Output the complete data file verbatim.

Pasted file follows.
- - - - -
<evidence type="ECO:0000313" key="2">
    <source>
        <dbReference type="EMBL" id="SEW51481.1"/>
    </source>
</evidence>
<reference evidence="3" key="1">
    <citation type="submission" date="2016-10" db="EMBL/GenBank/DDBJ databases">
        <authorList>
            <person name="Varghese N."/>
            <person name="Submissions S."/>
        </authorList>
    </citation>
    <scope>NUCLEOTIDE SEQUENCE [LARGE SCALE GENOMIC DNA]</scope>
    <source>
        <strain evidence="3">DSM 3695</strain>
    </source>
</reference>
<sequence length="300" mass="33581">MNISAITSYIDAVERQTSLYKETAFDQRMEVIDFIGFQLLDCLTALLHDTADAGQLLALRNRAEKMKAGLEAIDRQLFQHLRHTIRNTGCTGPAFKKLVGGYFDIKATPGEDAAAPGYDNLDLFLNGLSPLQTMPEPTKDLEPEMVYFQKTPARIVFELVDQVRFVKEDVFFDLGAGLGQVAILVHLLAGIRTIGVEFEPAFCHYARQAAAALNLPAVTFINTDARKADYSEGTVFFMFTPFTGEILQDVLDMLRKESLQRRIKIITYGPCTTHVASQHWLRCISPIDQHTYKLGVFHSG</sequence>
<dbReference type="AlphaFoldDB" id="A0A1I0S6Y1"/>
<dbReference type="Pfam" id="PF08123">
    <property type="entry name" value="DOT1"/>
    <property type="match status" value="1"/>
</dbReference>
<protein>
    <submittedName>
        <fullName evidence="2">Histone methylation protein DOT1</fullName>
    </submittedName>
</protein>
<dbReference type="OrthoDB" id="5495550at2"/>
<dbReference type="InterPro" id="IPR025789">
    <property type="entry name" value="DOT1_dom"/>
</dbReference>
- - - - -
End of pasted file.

<evidence type="ECO:0000313" key="2">
    <source>
        <dbReference type="EMBL" id="SEW51481.1"/>
    </source>
</evidence>
<reference evidence="3" key="1">
    <citation type="submission" date="2016-10" db="EMBL/GenBank/DDBJ databases">
        <authorList>
            <person name="Varghese N."/>
            <person name="Submissions S."/>
        </authorList>
    </citation>
    <scope>NUCLEOTIDE SEQUENCE [LARGE SCALE GENOMIC DNA]</scope>
    <source>
        <strain evidence="3">DSM 3695</strain>
    </source>
</reference>
<sequence length="300" mass="33581">MNISAITSYIDAVERQTSLYKETAFDQRMEVIDFIGFQLLDCLTALLHDTADAGQLLALRNRAEKMKAGLEAIDRQLFQHLRHTIRNTGCTGPAFKKLVGGYFDIKATPGEDAAAPGYDNLDLFLNGLSPLQTMPEPTKDLEPEMVYFQKTPARIVFELVDQVRFVKEDVFFDLGAGLGQVAILVHLLAGIRTIGVEFEPAFCHYARQAAAALNLPAVTFINTDARKADYSEGTVFFMFTPFTGEILQDVLDMLRKESLQRRIKIITYGPCTTHVASQHWLRCISPIDQHTYKLGVFHSG</sequence>
<dbReference type="AlphaFoldDB" id="A0A1I0S6Y1"/>
<dbReference type="Pfam" id="PF08123">
    <property type="entry name" value="DOT1"/>
    <property type="match status" value="1"/>
</dbReference>
<protein>
    <submittedName>
        <fullName evidence="2">Histone methylation protein DOT1</fullName>
    </submittedName>
</protein>
<dbReference type="OrthoDB" id="5495550at2"/>
<dbReference type="InterPro" id="IPR025789">
    <property type="entry name" value="DOT1_dom"/>
</dbReference>